Prime Minister Shinzo Abe visited Yasukuni Shrine on Dec. 26. As expected, China and the Republic of Korea harshly criticized him. In the United States, the media was also critical. The New York Times published an editorial on Dec. 26 criticizing Abe’s visit to Yasukuni as a part of his effort aimed at “transforming the Japanese military from one that is strictly for territorial defense to one that can go to war anywhere.”
South Korea and Chinese reactions were predictable. After all, they criticized Mr. Abe harshly, deploring his tilt to the right even when he did not visit the shrine in autumn and dedicated an offering instead. Therefore, his actual visit to Yasukuni was guaranteed to bring about even harsher criticism by Beijing and Seoul.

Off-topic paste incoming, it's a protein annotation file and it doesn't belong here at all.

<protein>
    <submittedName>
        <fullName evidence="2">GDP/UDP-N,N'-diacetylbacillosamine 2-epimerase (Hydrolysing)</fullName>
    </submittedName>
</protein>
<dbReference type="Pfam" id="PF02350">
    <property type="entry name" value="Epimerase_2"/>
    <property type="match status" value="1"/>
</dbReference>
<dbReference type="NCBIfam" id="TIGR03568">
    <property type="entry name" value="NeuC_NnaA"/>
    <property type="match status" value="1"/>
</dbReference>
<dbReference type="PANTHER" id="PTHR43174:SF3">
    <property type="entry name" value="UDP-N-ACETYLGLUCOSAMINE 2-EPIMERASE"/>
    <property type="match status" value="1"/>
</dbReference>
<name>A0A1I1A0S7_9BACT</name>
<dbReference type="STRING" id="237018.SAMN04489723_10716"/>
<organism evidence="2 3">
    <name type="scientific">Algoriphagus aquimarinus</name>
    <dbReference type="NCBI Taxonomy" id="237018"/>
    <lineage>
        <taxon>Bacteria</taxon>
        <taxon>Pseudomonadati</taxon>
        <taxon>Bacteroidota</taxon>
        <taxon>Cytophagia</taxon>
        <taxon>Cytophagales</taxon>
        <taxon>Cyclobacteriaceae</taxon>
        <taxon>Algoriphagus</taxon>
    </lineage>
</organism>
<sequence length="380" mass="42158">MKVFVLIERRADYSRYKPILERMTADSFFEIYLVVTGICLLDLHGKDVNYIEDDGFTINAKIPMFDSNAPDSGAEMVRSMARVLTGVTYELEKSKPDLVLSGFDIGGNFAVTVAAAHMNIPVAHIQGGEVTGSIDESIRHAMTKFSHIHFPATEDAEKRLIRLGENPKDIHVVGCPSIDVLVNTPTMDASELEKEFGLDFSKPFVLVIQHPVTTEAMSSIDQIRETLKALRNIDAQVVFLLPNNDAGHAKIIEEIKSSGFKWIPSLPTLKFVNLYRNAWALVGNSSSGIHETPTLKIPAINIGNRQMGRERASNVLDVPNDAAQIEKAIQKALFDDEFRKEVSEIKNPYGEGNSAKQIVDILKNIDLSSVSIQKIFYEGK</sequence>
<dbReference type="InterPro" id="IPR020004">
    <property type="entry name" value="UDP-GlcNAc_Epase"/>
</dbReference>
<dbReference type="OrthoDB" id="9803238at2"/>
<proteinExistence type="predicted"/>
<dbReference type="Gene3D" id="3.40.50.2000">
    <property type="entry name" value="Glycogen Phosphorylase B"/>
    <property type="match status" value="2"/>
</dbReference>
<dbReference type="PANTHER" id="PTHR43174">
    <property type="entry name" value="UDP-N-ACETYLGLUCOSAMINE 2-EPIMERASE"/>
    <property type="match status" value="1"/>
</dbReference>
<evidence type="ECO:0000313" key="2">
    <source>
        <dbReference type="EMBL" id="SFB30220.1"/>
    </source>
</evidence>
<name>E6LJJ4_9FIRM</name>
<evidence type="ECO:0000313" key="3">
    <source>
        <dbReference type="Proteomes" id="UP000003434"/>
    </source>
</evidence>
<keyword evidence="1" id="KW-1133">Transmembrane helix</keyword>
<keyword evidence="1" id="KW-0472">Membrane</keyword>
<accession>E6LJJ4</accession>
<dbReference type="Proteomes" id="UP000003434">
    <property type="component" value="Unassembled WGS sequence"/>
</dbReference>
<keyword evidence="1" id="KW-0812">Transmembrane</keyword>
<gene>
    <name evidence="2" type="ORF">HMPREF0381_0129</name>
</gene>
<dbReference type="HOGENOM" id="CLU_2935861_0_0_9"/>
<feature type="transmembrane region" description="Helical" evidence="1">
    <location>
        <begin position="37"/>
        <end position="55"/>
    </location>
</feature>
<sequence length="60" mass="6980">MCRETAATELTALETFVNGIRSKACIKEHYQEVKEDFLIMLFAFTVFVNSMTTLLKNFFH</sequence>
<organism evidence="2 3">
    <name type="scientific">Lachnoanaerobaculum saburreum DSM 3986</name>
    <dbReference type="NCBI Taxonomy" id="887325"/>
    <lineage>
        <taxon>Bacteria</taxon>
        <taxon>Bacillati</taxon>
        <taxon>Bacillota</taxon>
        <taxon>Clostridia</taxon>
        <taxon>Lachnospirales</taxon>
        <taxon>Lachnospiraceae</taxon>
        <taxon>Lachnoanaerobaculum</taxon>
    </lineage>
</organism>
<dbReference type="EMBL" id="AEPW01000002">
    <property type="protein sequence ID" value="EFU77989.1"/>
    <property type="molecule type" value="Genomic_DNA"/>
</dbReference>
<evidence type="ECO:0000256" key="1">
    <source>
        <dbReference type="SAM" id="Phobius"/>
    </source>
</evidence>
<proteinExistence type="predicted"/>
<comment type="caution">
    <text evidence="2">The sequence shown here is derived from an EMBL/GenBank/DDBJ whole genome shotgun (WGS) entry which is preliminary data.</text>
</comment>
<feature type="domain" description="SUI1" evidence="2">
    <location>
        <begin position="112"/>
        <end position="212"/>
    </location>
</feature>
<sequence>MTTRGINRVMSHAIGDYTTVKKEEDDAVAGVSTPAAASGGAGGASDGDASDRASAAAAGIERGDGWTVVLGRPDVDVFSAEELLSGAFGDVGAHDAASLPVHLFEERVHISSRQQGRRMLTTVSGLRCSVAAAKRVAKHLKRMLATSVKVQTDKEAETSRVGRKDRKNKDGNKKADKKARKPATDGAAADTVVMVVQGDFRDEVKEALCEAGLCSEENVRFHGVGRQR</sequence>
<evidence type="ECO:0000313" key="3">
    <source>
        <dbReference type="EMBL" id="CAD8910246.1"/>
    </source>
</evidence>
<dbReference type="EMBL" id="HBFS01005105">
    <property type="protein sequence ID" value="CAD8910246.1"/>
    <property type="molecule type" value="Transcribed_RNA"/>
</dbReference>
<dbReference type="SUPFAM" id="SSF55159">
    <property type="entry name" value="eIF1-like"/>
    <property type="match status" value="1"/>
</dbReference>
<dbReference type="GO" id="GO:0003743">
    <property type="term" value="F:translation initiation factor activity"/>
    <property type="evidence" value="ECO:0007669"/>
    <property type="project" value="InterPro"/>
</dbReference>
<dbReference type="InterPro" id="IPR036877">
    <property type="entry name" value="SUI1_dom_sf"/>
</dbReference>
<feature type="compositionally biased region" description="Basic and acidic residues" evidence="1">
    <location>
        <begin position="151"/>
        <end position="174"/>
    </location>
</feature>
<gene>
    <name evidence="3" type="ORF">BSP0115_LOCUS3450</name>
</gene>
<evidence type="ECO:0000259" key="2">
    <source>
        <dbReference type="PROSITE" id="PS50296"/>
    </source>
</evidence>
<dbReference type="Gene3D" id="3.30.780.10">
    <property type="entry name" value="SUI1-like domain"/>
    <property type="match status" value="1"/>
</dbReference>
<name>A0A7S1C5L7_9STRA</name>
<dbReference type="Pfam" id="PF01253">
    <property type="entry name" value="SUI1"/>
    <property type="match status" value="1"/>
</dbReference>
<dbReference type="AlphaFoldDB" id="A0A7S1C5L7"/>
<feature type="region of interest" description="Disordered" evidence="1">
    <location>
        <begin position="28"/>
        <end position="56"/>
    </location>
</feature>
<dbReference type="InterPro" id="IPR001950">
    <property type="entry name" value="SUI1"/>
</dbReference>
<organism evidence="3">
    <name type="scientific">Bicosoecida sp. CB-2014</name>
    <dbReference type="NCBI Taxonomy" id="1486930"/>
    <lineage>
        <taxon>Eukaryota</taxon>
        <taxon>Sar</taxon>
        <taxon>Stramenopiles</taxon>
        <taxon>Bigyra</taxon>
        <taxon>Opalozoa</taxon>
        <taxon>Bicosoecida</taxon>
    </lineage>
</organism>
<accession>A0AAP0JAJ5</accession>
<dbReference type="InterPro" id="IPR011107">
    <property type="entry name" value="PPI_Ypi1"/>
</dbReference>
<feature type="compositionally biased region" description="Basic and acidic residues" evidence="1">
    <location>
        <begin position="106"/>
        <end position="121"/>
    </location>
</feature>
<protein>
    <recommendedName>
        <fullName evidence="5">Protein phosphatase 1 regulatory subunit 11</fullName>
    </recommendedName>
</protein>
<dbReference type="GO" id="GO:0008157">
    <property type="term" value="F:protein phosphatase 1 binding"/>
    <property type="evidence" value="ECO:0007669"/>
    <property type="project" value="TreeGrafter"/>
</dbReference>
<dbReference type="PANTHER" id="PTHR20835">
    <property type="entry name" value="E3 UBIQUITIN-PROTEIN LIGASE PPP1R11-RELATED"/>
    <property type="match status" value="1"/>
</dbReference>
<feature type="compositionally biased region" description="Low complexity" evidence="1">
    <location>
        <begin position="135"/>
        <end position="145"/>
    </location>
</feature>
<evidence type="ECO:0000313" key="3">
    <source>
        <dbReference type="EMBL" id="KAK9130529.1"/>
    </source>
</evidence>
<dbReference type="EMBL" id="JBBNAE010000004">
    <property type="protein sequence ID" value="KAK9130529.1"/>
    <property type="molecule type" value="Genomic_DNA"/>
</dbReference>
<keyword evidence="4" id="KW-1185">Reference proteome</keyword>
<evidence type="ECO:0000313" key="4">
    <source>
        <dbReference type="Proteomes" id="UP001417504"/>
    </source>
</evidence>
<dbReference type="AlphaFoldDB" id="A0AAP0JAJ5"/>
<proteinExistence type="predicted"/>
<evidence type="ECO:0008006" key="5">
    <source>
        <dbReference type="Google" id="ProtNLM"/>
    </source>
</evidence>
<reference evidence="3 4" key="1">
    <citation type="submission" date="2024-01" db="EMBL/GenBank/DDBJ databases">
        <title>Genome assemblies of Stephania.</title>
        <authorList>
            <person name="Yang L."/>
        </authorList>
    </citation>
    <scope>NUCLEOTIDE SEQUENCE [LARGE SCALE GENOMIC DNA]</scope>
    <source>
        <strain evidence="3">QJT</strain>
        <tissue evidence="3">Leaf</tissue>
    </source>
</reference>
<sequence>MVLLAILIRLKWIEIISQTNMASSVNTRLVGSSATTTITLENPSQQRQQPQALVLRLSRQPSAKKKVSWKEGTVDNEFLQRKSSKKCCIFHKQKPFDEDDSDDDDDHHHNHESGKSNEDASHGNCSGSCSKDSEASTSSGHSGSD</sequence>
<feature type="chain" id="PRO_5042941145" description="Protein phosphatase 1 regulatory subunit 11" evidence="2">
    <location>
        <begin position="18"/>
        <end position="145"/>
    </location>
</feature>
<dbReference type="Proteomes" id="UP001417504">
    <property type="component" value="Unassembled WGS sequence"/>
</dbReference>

What was probably surprising to those in Japan was the U.S. government’s response. The U.S. Embassy in Tokyo took an unprecedented step by issuing a statement shortly after Abe’s visit saying that the United States was “disappointed” over an action “that will exacerbate tensions with its [Japan’s] neighbors.” This statement was repeated by the State Department’s deputy spokesman on Dec. 30. Many people in Japan expressed anger and frustration with United States for joining China and South Korea in their criticism of Abe’s visit.
To read the full op-ed, click here.
This op-ed first appeared in The Japan News on January 14, 2014
Photo by CSIS via flickr (cropped to fit)